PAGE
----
Case Author(s): Brock G. McDaniel, M.D. and Tom R. Miller, M.D., Ph.D. , 12/09/02 . Rating: #D3, #Q4

Diagnosis: Obstructed ventriculo-atrial CSF shunt

Brief history:

23 year old male with Chiari 2 malformation and spina bifida who presents with worsening headache.


Anterior images: immediate head/neck, 5 minute chest, and 1 hour head/neck/chest

View main image(cs) in a separate image viewer

View second image(xr). PA chest radiograph

View third image(ct). Non-contrast head CT

View fourth image(an). Left upper extremity venogram

Full history/Diagnosis is available below

Diagnosis: Obstructed ventriculo-atrial CSF shunt

Full history:

The patient is a 23 year old man with congenital hydrocephalus and a ventricuol-atrial shunt who presented with worsening headache and mental status changes. He has had multiple shunt placements and revisions in the past. During one of his previous episodes of obstruction he had similar symptoms including worsening headache.


0.47 mCi Tc-99m DTPA injected into the reservoir of the shunt system by the neurosurgery service.


On both the immediate and 5-minute delayed images, there is prompt activity within the shunt system from the level of the reservoir to the region of the sternal notch. A delayed 60-minute image demonstrates bifurcation of the activity with no significant clearance into the right atrium. The plain film shows the shunt to be intact with the tip positioned at approximately the superior venacaval/brachiocephalic vein junction. The head CT demonstrates stable, mild to moderate hydrocephalus and a left ventriculostomy catheter. The left upper extremity venogram demonstrates occlusion of the left subclavian and brachiocephalic veins. Numerous collaterals at the base of the left neck are also seen.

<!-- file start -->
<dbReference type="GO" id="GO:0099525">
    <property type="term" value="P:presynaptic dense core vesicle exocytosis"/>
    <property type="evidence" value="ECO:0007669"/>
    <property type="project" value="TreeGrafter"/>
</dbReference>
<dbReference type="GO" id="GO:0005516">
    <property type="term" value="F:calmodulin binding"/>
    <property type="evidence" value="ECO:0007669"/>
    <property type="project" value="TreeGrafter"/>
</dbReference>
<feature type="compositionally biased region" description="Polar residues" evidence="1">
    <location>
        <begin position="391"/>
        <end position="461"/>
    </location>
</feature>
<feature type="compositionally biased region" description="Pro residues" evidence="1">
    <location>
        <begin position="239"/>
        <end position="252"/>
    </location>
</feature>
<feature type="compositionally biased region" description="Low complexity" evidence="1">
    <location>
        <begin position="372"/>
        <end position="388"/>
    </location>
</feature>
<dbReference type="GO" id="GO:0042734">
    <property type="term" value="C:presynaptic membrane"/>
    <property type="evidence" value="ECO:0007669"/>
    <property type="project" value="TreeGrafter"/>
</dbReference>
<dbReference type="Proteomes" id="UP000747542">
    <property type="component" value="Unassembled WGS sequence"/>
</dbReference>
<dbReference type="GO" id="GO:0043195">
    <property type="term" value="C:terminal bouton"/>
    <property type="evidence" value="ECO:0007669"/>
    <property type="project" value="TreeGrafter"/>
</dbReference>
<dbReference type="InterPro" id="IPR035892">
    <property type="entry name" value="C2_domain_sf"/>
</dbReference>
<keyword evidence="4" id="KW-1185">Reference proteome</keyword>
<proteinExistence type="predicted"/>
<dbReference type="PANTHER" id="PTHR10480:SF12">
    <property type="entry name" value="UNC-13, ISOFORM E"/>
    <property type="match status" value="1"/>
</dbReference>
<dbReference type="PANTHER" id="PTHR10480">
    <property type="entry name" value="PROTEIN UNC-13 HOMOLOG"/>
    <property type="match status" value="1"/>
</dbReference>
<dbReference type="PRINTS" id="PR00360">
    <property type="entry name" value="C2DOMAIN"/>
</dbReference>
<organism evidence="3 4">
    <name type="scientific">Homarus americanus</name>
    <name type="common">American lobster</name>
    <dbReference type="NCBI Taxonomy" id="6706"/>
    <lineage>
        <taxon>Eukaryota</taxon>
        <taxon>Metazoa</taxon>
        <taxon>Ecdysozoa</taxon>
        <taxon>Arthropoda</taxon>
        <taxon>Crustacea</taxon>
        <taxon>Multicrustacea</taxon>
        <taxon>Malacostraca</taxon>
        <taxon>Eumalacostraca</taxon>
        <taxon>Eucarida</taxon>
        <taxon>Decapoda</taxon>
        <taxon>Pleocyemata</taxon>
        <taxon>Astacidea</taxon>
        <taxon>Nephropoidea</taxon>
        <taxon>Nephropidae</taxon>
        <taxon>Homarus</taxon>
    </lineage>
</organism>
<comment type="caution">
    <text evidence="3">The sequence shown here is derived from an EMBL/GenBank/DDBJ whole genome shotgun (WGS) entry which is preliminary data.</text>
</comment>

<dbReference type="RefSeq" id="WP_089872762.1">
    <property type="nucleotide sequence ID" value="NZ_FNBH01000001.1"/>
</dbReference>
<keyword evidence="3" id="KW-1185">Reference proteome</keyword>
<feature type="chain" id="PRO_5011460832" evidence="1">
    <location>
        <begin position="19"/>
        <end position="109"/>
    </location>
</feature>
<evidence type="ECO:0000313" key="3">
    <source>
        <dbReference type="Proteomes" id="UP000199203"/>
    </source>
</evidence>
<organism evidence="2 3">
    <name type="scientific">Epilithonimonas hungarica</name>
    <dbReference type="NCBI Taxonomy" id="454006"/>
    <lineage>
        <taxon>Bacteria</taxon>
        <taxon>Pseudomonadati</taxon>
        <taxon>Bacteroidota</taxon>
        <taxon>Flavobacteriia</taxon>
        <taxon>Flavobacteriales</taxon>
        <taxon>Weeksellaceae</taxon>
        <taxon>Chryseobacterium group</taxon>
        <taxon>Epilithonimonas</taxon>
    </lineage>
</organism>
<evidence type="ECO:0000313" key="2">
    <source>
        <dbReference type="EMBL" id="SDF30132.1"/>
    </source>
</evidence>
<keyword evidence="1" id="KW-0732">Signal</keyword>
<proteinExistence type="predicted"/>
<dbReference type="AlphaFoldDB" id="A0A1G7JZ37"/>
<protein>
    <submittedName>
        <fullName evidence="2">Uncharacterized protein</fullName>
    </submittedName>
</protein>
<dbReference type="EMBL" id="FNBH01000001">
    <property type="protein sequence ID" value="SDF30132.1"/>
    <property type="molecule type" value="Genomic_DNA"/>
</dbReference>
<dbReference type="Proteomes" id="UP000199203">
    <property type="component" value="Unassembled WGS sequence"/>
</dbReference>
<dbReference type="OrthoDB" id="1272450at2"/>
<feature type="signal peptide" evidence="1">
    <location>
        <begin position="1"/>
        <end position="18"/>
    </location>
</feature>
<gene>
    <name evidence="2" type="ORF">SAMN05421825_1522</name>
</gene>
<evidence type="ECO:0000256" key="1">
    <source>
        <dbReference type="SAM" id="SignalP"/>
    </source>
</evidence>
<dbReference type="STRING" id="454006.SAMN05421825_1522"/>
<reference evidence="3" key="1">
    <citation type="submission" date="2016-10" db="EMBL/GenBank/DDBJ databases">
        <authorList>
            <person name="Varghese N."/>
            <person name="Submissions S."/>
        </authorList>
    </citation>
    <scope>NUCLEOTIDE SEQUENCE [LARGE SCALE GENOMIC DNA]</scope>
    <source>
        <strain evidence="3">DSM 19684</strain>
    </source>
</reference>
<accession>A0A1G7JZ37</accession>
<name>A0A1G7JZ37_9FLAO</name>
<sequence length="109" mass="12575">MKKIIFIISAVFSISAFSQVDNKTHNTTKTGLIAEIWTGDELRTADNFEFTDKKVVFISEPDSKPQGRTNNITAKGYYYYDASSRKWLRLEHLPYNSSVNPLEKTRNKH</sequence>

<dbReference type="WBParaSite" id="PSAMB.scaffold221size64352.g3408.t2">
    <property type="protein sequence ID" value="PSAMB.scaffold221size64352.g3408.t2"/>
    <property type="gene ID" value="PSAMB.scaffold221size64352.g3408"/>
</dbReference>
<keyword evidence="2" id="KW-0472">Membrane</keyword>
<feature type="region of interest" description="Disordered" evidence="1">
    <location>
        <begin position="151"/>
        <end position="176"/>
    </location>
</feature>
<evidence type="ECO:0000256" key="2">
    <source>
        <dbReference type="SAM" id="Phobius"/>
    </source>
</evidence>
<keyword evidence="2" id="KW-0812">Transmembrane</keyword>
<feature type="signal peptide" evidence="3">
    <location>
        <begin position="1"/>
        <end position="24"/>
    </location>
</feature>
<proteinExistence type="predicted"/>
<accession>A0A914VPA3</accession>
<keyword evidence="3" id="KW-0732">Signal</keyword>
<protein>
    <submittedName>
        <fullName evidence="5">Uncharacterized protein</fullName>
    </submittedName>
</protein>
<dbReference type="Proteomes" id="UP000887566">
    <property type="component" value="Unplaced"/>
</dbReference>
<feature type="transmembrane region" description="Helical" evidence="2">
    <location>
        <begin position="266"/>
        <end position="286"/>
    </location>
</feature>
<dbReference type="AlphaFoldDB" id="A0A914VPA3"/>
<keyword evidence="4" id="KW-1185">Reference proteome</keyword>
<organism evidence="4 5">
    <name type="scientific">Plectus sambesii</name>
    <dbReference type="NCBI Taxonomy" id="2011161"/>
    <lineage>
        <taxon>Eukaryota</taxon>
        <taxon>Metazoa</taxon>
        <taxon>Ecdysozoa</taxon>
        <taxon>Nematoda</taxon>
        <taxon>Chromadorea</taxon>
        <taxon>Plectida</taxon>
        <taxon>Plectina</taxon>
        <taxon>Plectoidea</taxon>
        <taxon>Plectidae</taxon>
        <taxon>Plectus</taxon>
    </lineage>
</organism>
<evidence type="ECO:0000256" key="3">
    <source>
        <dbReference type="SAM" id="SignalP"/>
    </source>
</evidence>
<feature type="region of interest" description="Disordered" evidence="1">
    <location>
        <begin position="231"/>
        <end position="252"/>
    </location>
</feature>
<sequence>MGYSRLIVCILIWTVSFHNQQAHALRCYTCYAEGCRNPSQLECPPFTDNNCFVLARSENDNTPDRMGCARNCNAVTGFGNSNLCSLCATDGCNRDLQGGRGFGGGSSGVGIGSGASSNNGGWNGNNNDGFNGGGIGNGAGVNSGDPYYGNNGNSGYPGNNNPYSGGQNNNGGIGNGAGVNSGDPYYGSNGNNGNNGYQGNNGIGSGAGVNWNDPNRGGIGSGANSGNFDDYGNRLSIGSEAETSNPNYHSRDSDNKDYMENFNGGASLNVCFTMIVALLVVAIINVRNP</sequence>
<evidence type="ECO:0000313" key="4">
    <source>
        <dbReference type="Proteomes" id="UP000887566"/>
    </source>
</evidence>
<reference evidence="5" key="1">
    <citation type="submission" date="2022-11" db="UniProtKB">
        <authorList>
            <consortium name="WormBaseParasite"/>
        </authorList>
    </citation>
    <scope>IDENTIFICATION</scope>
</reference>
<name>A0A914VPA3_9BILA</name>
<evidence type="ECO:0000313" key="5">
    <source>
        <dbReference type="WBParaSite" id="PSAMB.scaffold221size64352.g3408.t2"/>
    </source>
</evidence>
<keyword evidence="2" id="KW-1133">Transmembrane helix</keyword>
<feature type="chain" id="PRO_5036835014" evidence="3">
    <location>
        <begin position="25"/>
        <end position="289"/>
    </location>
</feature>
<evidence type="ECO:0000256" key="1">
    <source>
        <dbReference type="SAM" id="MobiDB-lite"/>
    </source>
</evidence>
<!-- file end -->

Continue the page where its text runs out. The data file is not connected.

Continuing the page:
The patency of a ventriculo-peritoneal or ventriculo-atrial shunt can be assessed by injecting a small amount (typically about 0.2ml) of radiopharmaceutical into the shunt reservoir. The normal transit time is approximately 10-20 minutes. Typically the patient is supine for the injection. To increase hydrostatic pressure, the patient can be imaged upright. When injecting the reservoir, it is important not to withdrawal CSF, thereby reducing the pressure in the system; doing so could lead to an erroneous conclusion of a partial obstruction.


The patient was subsequently taken to the operating room where the left ventriculo-atrial shunt was removed and a new right ventriculo-atrial shunt was placed. By post-operative day 2 the patient had returned to his baseline mental status and reported resolution of his headache.

ACR Codes and Keywords:

References and General Discussion of CSF Shunt Scintigraphy (Anatomic field:Skull and Contents, Category:Other generalized systemic disorder)

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Case number: cs004

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